Stable channel update frequency

Quite a hostile response to a genuine question merely seeking to clarify update frequency.

You may wish to check you presumptions before making such comments.

…it might hurt you a little bit, but it’s true.

I don’t think I’m the one who has been hurt.

Peace friends, fighting is not yet justified, our civilisation’s total collapse is not yet official, closest and closest but at this time we still have enough food clothes petrol and electricity to access internet, it’s not war, not a real one, just a forum where simple egos war are not in place :wink:

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Thank you @bozzoh for the peacemaking words.

The semi-rollings method therefore suit me very well, preferring stability and security to the very latest version number which I don’t really care about as long as it’s fully functional and stable

This mirrors my view too

Didn’t know about this, incredibly handy, thanks!

It’s surely easy to understand.

I guess I’m a bit of a genius… my computer comes on at 6am, I put the screen on at 6.15 and see updates, open a terminal and run upg - because I’m very lazy.

upg does pamac upgrade --enable-downgrade --aur --devel which (as I’m really pretty dumb) I copied from a clever person and memorized (as an alias / abbr).

Then I go to the bathroom, or maybe go grab coffee first if I’m too tired and lazy to walk to the bathroom yet… and woah, five minutes later it’s all finished and it took up absolutely NONE of my time at all.

But yes, I understand, for folks who have the computer right next to the bed and have no time for bathroom visits, or kitchen visits, it’s quite feasible that there won’t be time.

Please, if you need any more TOP TIPS, contact me directly - I’ve got a million of them.

You’re quite right.

I’m sorry, I completely missed that part of the question - answering only ‘I don’t have time for this!’ even though half these updates take less time than it takes to shutdown Windows.


I think smaller and more frequent updates probably lean more to stability and (like the last one) take less than half the time.


And let’s not even begin to talk about updating Windows, right… :roll_eyes:

Agreed. And you tend to sweat under the collar lesser too…! :rofl: :rofl:

I’d rather do 100 push-ups than a Windows update. I’m pretty sure that the place in hell naughty linux users are sent to is the one where they are forced to run Windows updates the whole time for eternity. Be good, guys.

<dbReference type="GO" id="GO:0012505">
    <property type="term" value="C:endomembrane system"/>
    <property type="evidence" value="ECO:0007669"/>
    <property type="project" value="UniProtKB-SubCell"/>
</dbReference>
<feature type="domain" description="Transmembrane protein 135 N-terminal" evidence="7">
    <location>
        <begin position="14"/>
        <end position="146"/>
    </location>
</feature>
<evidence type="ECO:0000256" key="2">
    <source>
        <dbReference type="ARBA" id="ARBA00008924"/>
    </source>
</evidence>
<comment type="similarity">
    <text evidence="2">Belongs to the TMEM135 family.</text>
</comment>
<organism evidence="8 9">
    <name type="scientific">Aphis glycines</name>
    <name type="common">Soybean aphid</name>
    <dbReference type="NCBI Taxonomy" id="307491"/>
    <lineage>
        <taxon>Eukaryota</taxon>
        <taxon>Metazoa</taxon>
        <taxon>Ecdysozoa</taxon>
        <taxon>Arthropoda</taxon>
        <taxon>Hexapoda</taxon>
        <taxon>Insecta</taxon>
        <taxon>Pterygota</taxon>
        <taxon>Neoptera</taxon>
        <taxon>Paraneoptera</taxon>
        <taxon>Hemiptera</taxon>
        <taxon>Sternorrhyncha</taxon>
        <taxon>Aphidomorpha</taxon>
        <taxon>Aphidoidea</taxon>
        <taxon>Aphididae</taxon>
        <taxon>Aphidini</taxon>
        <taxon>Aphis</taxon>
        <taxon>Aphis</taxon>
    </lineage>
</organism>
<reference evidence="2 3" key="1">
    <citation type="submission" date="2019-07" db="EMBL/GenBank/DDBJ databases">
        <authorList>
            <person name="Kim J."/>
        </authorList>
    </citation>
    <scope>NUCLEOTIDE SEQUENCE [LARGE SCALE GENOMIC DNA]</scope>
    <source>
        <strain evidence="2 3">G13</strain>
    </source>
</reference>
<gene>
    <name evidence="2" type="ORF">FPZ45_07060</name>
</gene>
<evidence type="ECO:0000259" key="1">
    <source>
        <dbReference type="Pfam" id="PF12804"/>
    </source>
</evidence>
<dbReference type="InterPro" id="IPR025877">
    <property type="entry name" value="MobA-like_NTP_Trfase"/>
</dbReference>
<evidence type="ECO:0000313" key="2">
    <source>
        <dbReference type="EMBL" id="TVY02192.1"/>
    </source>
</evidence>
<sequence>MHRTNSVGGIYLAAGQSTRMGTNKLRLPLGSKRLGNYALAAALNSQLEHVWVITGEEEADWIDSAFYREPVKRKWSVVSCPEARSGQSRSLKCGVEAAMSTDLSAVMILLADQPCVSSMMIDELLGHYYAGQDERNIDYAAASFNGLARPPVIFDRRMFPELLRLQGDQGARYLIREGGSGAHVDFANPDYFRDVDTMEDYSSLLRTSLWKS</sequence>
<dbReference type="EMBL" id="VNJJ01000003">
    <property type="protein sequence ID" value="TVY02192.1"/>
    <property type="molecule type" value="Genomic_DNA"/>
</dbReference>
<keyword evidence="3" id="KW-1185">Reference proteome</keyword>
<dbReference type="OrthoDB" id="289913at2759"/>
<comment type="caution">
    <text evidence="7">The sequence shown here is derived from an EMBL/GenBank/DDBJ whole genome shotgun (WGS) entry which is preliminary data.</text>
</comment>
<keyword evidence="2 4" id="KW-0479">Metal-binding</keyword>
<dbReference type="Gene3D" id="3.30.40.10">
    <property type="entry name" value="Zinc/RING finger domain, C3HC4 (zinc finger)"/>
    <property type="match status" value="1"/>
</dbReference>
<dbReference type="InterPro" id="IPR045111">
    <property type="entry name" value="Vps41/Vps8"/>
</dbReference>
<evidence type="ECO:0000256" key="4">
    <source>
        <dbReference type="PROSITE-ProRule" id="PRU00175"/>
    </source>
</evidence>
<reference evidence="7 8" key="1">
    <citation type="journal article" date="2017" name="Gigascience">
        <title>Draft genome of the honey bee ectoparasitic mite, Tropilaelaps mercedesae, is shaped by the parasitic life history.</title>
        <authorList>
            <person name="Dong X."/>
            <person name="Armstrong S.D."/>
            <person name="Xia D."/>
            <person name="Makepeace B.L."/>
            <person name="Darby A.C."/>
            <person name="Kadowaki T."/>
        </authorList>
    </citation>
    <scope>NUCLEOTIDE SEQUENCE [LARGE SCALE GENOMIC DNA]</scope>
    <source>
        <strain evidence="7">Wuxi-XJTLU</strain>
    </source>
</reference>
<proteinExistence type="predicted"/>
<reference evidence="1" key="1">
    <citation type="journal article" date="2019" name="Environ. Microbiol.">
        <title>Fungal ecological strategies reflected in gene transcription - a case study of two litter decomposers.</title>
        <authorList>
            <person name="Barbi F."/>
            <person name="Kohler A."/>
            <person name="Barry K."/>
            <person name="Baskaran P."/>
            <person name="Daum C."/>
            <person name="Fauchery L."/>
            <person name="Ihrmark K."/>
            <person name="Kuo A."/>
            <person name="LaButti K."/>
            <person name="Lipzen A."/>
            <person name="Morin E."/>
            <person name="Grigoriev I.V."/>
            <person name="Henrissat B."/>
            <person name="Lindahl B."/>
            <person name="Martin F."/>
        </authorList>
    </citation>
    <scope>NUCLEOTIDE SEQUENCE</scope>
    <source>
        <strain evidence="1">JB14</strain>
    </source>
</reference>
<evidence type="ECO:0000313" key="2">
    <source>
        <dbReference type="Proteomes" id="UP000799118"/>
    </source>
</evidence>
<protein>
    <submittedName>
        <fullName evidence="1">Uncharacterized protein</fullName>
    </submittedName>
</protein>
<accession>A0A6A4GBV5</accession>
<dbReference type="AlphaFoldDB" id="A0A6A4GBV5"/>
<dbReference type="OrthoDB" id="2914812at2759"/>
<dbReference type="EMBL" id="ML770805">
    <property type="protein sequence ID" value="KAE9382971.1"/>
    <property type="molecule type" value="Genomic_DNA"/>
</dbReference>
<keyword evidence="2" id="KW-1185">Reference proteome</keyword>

Back on topic, I too prefer 1-2 stable updates per month. While skipping Manjaro updates isn’t a problem (I did it for over 6 months on an old machine I seldom use), I run each and every stable update on my main machines, because if an update breaks something it would be more difficult to isolate the cause if I ran multiple updates in one go, and the older updates thread would have been closed by then. However, updating more often is more time consuming overall: more threads to follow, more reboots and more checks that all is working OK after the update.

Of course, if updates are needed to fix issues then they should be released ASAP, which was the case for the last few updates.


I reckon you summed it up there :+1: I still break out in cold sweat with reminiscence of Windows 10… :frowning_face:

Not that useful as it reflects people votes, which, when you analyze the threads, is often people complaining of breakage because of their AUR packages, because of their inexistent kernels they keep, because of the warning they didn’t read in the announcement itself, and so on.

So in reality it is useful to see people’s votes. That’s all, it doesn’t reflect real world, but these people’s perception (sure there are legitimate votes about real issues in the update, but just follow the announcement threads in the Stable forum for a year, read all messages, you’ll understand…

Usually there is no issue with updates in the Stable channel, there may be actions to take for something that changed (usually explained when this is the case, in the announcement), but real issues are not that common honestly.


Personally I don’t see what the problem is. 1 or 2 updates per month, with a sudden increase to 3 or 4, for a short time

I was getting 2 or 3 updates per week, sometimes more, while running Linux Mint Cinnamon, and it is not a rolling release distro.

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Well, it is quite simple actually: We as a distro provide updates as we see fit. You as a user can read about the updates in our announcements and decide if you want to update or not. Sometimes you work on something and the current system is fine, you don’t need to install new applications nor have issues with security on your personal computer.

Sometimes I even update some machines when I power them on after a while or have to work on something later. In the end it is all about information out there. A CPU can’t be fully secure so vendors and upstream have to push out updates. Us distros should push them out too. If however the updates break some or need another update, we follow.

Manjaro already provides 3 branches which update in a different manner. You can check the mailing list when something gets updated. Micro updates like one or two packages we don’t announce but stable was updated today for example 3 times already. Most won’t notice that as those are fixes to specific problems.


Sure, I take those votes with a big grain of salt but it can be useful as a hint if an update has a catastrophic vote count.

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